Is the Vettel era “boring”? Not even close

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Sebastian Vettel, Red Bull, Monza, 2011

The championship is virtually over after Vettel's eighth win

If Sebastian Vettel clinches the world championship at the next race, he’ll have done so with five races to spare.

No-one has won a championship that early since Michael Schumacher’s dominant streak in the early 2000s.

Some people have told me this has made the 2011 season “boring” and that Vettel’s domination of the championship has made F1 as tedious as it was during the peak of Schumacher’s reign. But I don’t agree.

More real racing

The differences between Vettel’s situation today and Schumacher’s a decade ago are far more striking than the similarities.

For one thing, it’s far easier to appreciate just how good a job Vettel is doing. No tailor-made tyres, no team mate pulling over to let him win – Vettel’s victories haven’t been as easy as some of Schumacher’s.

In the days when refuelling was allowed, it was easier for the driver of the fastest car to rise to the front without needing to overtake.

Michael Schumacher, Ferrari, Hungaroring, 2004

Hungary 2004: We could have been spared 70 laps of tedium by giving Schumacher his trophy at this point

Simply put a bit more fuel in the car at the start, make the first pit stop a few laps later than everyone else and come out in the lead.

This isn’t a criticism of Schumacher, it’s just how the rules at the time shaped the racing. Thankfully, this predictable strategic formula is a thing of the past. The refuelling ban last year played a major role in promoting better racing.

So, while Red Bull have held the upper hand all year in qualifying, that hasn’t meant Vettel has been strolling to easy wins on race day.

Even when he has been on pole position, he’s often had to make moves on track to claim victory. That was the case in the last two races where he made brave moves on Nico Rosberg and Fernando Alonso.

On other occasions Vettel’s had to withstand terrific pressure. He crossed the line in Spain and Monaco with his closest pursuers just tenths of a second behind.

F1 wasn’t anything like as competitive as this seven years ago when Schumacher won 12 of the opening 13 races. At his first win in Bahrain the nearest non-Ferrari was over a half a minute behind, and it didn’t get much closer in the following rounds.

Poor championship, great races

Bruno Senna, Renault. Monza, 2011

Pirelli tyres have improved the racing in 2011

The softer tyres supplied by Pirelli this year have allowed drivers to race each other more closely. Even when Vettel is up front, the action behind him is often terrific.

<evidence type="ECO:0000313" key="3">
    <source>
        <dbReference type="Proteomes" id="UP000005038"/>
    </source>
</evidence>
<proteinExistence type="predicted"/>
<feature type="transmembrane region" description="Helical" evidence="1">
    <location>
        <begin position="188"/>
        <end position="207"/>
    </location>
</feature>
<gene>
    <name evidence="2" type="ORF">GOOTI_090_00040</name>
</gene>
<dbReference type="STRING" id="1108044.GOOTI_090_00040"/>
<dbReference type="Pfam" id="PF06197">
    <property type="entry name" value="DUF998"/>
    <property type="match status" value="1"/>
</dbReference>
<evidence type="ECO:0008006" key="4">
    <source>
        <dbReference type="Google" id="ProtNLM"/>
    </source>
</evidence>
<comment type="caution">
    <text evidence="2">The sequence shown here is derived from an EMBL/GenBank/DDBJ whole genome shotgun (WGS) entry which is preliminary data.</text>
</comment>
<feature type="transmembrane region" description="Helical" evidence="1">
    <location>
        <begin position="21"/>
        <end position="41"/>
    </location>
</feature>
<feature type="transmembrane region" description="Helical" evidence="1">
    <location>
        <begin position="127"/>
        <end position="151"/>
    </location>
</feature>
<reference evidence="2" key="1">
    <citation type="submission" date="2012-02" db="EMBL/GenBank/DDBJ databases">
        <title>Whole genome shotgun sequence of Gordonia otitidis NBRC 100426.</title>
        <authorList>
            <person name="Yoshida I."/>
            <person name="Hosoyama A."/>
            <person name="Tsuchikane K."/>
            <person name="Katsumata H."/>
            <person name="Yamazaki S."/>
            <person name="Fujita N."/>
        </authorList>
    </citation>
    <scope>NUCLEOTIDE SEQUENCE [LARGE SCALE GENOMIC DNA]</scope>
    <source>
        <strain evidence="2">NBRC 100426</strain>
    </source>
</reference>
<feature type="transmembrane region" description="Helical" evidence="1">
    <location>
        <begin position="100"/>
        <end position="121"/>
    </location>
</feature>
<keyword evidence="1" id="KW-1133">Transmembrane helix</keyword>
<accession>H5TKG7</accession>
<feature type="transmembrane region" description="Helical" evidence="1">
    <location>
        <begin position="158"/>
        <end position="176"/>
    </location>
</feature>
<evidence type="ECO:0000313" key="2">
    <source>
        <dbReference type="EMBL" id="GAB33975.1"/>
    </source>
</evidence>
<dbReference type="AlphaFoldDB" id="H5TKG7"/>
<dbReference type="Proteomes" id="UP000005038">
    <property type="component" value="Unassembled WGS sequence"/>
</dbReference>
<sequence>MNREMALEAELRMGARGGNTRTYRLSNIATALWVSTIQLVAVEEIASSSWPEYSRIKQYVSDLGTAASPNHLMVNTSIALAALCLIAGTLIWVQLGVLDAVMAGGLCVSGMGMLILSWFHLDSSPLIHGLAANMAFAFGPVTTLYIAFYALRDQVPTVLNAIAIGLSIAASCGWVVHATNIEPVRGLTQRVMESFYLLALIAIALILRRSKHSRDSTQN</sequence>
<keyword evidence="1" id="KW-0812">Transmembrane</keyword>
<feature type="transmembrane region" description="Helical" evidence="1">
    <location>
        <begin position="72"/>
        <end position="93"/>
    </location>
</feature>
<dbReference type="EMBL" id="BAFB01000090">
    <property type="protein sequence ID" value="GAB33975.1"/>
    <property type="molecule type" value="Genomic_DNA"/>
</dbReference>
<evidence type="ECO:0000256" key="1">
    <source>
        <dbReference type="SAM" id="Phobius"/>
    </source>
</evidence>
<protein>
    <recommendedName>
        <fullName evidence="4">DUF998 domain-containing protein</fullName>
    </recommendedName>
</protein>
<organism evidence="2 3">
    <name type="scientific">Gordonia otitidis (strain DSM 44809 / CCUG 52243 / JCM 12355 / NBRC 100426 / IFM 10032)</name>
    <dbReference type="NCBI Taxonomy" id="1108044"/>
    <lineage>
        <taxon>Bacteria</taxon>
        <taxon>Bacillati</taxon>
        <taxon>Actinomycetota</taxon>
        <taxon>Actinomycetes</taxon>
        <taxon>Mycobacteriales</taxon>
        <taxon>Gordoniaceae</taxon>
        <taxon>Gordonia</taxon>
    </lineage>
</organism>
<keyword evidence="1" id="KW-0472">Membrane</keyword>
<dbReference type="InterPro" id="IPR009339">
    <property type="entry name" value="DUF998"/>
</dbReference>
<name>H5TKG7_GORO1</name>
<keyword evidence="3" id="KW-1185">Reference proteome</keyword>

The championship may be one-sided but the races have been highly entertaining. The verdict from F1 Fanatic readers supports this view: the average Rate the Race score so far this year is 7.6 out of ten, compared to 6.7 last year.

The Chinese and Canadian rounds attracted particularly high scores thanks to something we’ve seen little of in F1 in recent years – late-race changes of lead.

The lead changed hands on the final lap in Montreal. In Shanghai Lewis Hamilton rose from fourth to first over the final 15 laps. He did it not through refuelling strategy nor even because the cars in front of him retired – he did it by overtaking them on the track.

Remember, too, the thrilling three-way scrap for victory at the Nurburgring between Hamilton, Alonso and Mark Webber.

The days of the races effectively ending after the last refuelling stops are behind us – and that’s obviously a good thing.

This year we’ve had battles for victory going down to the final lap, varied strategies, surprise wins and stacks of overtaking from the front to the back of the field. Through it all one man and one car has stood head and shoulders above the rest – because that’s the way sport is sometimes.

Fortunately in 2011 domination in F1 by one driver makes for far more entertaining viewing than it did in 2004.

That year stands out in my memory as the worst season of racing I’ve ever seen. What we have today may not be perfect, but it is incomparably better.

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Images ?é?® Red Bull/Getty images, Ferrari spa / Ercole Colombo, Pirelli

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182 comments on Is the Vettel era “boring”? Not even close

  1. Uncle Bob said on 16th September 2011, 13:48

    Personally, I’m ignoring Vettel (let’s face it, he’s already the Champ this year), what’s going on behind him is fascinating. The gap between Alonso, Hamilton, Webber & Button is razor thin. For me, ignoring Vettel, Button is the best of the rest. What a driver he’s turning into – at last!

    • Kimster said on 17th September 2011, 8:38